According to Suster, after the board meeting, Zappin changed his mind and demanded that he be given a senior executive role in order to "save the company." When the request went nowhere, Suster says that Zappin "became hostile."
But, according to Zappin's lawsuit, Kreiz was dissatisfied with merely being a board member and touted a plan to investors to turn the company into a billion-dollar power within three years but needed assurances he couldn't be fired. So Kreiz and the VCs "orchestrated a plan," alleges the suit, to approach Donovan and her brother Ben, another founder with significant stock holdings. In return for lucrative employment agreements, they would authorize the issuance and vesting of stock and an amendment to the board's composition to shift the company from one that favored the founders to one that favored the outside investors. The lawsuit says that had Zappin known the full details of the alleged scheme, he would have taken steps to stop it. (On the other hand, Zappin acknowledges that he was fine with a "succession plan" -- he just doesn't like how it all went down.)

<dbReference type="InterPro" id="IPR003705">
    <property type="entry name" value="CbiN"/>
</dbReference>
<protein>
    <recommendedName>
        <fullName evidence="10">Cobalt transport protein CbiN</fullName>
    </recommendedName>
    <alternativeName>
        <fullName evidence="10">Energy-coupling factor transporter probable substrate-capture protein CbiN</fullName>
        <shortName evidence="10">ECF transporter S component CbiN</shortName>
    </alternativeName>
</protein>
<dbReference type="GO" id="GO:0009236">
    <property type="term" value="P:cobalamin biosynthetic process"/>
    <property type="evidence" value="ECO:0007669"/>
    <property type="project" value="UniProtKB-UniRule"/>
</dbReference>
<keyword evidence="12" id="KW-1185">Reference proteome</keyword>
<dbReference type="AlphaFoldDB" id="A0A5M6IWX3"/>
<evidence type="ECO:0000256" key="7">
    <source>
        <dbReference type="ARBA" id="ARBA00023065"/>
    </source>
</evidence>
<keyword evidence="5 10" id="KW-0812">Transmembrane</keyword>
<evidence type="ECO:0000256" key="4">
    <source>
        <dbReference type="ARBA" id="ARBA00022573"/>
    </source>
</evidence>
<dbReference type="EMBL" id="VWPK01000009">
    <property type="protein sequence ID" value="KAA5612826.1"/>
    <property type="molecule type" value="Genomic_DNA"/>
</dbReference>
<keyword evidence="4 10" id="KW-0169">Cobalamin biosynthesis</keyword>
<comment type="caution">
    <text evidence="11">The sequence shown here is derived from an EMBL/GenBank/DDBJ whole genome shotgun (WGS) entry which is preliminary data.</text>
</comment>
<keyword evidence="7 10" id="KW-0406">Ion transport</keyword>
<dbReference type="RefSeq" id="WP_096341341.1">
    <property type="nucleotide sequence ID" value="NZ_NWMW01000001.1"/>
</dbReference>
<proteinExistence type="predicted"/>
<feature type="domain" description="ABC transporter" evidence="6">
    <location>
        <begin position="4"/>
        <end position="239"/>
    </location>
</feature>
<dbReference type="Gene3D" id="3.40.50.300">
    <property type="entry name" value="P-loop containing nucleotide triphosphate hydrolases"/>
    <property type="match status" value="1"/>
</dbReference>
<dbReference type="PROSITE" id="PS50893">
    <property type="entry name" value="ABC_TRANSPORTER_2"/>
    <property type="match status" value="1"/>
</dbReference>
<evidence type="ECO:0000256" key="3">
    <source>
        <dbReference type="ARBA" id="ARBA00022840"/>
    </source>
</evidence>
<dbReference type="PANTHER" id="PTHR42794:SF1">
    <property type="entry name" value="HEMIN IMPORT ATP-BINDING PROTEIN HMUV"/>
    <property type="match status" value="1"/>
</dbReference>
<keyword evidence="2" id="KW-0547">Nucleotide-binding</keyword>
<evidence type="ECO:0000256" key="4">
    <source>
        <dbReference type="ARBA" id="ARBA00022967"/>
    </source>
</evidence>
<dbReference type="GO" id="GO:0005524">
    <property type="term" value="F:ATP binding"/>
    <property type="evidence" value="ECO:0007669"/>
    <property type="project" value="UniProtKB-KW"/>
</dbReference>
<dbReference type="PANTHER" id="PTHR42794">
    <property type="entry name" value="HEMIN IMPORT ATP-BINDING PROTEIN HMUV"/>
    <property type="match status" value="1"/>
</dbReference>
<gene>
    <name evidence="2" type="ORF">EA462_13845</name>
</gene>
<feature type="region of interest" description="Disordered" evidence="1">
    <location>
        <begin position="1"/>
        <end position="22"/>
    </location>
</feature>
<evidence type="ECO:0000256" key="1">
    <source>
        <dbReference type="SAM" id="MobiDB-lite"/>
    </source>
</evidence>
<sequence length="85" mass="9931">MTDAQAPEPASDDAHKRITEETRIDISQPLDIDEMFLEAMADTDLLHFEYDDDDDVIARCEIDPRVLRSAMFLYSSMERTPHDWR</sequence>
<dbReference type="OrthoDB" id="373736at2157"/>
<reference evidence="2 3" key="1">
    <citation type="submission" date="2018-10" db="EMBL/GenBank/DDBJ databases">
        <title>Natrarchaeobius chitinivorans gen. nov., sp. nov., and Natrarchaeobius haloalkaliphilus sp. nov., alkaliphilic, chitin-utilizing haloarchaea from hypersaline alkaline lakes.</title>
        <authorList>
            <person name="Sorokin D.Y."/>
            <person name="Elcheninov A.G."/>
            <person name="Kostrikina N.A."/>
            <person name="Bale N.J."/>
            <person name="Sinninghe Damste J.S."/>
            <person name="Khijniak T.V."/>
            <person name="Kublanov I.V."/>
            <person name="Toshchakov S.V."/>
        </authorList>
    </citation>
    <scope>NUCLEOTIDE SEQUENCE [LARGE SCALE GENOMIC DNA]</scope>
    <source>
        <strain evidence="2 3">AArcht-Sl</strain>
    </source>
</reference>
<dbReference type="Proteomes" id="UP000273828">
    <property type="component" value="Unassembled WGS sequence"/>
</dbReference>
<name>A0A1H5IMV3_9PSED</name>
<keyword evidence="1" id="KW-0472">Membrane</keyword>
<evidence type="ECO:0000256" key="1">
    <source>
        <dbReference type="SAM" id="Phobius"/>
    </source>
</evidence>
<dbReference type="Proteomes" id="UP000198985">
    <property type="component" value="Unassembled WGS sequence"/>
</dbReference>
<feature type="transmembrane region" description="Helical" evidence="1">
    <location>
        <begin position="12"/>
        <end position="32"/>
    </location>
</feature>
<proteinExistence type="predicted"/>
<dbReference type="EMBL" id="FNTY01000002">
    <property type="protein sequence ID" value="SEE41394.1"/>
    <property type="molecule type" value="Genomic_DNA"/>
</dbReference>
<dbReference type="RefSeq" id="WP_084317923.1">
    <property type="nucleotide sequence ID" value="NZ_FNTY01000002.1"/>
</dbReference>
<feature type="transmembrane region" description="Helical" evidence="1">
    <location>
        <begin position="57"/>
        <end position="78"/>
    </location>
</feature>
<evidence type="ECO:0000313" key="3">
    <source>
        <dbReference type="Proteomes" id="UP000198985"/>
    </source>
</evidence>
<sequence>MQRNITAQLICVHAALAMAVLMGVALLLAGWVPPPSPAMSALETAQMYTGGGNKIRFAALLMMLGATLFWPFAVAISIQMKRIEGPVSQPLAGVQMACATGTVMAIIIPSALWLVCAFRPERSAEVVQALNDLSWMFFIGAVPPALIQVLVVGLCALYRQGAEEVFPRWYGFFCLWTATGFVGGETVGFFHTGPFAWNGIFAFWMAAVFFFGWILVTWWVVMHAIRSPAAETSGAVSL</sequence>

After the lawsuit was filed June 25, a furious board reconvened for a new vote to take away Zappin's seat. Nearly everyone -- the VCs, Zappin's ex-girlfriend Donovan and even talent who had been given small stakes in the company -- voted to get rid of him. Zappin, who continues to hold about 20 percent of the company's common stock and stands to make quite a bit of money if Maker ever goes public or is bought, was unable to do anything.